Let's take a look at what this might look like:

As shown above you can actually pass in the error you want to be thrown inside of the generator. This pattern can help dealing with scope hell when dealing how your generators exit before they are technically complete.

About return()

Every once and a while you will need to get the current value of a generator when it is in a completed state or more likely; you will need to end a generators execution sequence early but you don't want to throw an error. The return() method does exactly as described it simply allows us to end a generator execution but without throwing an error. 

If you give the return() method a value as a parameter the value returned, which is the same as the type of return you get form the next() method, the value property will be the same value you passed in to return(). This can be useful when creating reusable components, or when using a factory pattern that can return a generator.

Take a look at the following example :

Bluebird Coroutine

There is sometimes confusion around what what a coroutine is and what it means within different contexts. A coroutine was originally one of the names that Generators went by the ECMA spec for a little while; so if you google "javascript coroutines" you will find a lot of examples that look a lot like the ones in this article because they are really just generators.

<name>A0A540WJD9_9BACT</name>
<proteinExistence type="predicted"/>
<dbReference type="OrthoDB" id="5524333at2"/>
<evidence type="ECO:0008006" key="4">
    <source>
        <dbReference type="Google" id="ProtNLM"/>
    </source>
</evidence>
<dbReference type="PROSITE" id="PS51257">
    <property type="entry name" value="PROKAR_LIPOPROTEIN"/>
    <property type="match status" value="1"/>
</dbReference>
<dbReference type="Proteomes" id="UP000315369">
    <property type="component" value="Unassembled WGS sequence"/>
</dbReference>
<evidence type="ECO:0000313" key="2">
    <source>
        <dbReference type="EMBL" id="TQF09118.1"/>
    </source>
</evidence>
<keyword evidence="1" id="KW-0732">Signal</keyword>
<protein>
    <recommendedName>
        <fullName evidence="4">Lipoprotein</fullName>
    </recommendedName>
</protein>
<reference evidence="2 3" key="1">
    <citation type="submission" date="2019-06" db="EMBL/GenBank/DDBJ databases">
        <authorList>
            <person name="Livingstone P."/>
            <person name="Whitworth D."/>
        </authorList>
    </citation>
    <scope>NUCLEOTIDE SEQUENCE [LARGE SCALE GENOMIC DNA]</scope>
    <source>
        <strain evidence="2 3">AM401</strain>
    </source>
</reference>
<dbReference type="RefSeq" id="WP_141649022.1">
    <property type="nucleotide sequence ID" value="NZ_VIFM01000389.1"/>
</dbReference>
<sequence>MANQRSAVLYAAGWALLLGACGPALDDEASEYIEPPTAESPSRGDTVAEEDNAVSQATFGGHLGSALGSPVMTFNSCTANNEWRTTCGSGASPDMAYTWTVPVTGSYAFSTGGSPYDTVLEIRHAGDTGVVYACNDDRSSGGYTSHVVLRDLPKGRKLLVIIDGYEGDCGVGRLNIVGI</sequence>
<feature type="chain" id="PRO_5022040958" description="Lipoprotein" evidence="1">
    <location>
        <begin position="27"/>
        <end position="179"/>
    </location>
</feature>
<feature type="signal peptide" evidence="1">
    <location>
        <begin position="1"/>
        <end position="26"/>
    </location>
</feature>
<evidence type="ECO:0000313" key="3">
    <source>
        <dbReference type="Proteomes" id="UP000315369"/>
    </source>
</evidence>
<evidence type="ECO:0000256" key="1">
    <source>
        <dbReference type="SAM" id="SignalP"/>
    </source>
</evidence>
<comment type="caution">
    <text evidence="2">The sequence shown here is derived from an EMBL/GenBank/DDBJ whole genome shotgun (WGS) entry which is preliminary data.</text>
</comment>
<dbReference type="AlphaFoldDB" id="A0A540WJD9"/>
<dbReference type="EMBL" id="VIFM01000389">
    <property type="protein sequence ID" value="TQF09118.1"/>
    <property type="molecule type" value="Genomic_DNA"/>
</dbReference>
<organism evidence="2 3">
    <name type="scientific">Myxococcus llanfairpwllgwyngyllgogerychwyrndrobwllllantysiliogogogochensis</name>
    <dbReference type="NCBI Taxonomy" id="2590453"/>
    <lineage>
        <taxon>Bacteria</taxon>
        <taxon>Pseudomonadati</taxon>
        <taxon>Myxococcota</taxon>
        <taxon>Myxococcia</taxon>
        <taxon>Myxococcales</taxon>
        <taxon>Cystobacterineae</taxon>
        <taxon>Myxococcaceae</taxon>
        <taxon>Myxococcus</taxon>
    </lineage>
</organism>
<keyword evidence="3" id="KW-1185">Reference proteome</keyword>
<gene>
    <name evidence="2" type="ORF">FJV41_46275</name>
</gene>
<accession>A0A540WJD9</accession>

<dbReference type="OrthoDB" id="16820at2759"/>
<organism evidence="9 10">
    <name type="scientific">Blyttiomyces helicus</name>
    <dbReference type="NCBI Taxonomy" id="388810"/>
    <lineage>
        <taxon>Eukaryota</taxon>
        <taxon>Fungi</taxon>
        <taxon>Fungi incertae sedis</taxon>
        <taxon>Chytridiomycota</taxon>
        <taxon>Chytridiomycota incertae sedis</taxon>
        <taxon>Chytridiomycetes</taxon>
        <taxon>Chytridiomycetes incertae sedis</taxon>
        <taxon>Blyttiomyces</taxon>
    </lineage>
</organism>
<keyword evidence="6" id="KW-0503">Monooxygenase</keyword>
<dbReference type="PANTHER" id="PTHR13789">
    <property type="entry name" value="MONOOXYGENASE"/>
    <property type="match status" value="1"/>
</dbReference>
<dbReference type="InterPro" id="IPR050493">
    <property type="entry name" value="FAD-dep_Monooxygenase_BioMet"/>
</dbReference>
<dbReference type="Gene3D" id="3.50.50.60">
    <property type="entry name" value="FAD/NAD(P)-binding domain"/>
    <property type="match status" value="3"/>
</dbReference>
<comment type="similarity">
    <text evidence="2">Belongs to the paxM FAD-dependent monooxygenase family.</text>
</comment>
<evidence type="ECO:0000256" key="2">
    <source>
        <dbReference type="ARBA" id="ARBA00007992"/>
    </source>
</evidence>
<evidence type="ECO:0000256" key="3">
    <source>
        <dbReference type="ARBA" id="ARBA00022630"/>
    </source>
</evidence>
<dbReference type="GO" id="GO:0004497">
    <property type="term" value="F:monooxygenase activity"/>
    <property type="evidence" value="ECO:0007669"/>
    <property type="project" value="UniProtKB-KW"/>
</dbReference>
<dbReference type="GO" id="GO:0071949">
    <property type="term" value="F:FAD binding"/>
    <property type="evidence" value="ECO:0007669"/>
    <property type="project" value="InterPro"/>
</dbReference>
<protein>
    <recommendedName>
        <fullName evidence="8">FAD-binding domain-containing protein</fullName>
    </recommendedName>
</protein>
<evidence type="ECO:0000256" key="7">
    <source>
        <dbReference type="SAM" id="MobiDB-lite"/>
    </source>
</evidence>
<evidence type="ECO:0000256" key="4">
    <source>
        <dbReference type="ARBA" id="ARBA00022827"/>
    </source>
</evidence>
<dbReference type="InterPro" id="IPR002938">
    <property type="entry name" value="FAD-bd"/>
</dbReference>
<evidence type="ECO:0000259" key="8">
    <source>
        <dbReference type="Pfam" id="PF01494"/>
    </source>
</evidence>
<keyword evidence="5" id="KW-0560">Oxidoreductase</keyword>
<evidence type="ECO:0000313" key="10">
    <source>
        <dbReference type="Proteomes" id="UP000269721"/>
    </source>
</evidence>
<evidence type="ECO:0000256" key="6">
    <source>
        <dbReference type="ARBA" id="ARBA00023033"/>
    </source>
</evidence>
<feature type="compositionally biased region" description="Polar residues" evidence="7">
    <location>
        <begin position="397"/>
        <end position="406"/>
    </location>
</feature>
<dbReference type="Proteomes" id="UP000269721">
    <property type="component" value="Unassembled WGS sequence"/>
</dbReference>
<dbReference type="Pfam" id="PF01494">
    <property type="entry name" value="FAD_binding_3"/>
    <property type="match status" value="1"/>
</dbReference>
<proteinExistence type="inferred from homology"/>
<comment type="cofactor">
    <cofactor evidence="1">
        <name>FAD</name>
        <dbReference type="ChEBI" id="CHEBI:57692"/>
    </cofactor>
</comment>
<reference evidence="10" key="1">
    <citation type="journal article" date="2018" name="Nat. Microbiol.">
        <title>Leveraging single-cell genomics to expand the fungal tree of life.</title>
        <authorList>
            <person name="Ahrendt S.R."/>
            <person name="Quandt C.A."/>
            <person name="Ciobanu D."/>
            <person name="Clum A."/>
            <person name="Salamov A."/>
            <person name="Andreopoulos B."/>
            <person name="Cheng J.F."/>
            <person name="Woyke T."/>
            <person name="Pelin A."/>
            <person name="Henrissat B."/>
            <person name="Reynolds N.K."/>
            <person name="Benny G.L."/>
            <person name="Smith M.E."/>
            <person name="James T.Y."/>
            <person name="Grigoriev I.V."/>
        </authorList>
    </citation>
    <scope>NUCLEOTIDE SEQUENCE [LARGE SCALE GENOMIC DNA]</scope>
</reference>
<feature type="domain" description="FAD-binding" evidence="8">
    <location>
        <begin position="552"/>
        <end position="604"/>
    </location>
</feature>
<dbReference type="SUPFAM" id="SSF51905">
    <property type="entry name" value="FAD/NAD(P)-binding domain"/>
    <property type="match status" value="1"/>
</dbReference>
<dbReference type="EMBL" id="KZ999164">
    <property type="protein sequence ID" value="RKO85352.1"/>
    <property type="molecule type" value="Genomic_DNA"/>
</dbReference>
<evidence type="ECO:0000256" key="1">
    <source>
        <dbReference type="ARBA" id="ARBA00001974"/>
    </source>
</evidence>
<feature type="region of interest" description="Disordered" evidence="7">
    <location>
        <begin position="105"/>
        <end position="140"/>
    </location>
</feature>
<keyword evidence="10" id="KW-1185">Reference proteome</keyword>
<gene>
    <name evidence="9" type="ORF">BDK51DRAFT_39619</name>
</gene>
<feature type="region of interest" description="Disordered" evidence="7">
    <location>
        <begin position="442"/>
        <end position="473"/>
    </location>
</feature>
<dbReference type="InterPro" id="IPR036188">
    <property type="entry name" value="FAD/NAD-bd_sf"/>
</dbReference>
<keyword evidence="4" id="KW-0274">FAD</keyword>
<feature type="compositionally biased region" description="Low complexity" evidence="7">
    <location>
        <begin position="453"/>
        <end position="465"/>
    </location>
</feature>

Coroutines are Promises

The Bluebird.coroutine() does a few things that are different. First off the result of the invoking the Bluebird.coroutine() method is that it returns a Promise that is resolved when the generator that is passed in returns the state of done : true. This means that you can suspend the execution of entire Promise generation functions with pairs nicely with the ability to wrap nearly anything us Bluebird.promisfy() which will ensure that any callback based method returns a promise instead. 

This enables you to use promise patterns when waiting for a generator to complete. Observe the following example :

It is important to note that when you wrap the generator in the Bluebird.coroutine() you need to return a promise both when you yield or what you use return. This is because the co-routine is iterating your generator for you and is looking for both a done state and a promise resolve on the promise state. It is also worth mentioning, that the results will only print after 1 second has passed. That is how you know that your generators yielded statement is actually being hit. This is due to the generator returning a Promise that delays the setting complete state for 1 second ( 1000 ms ).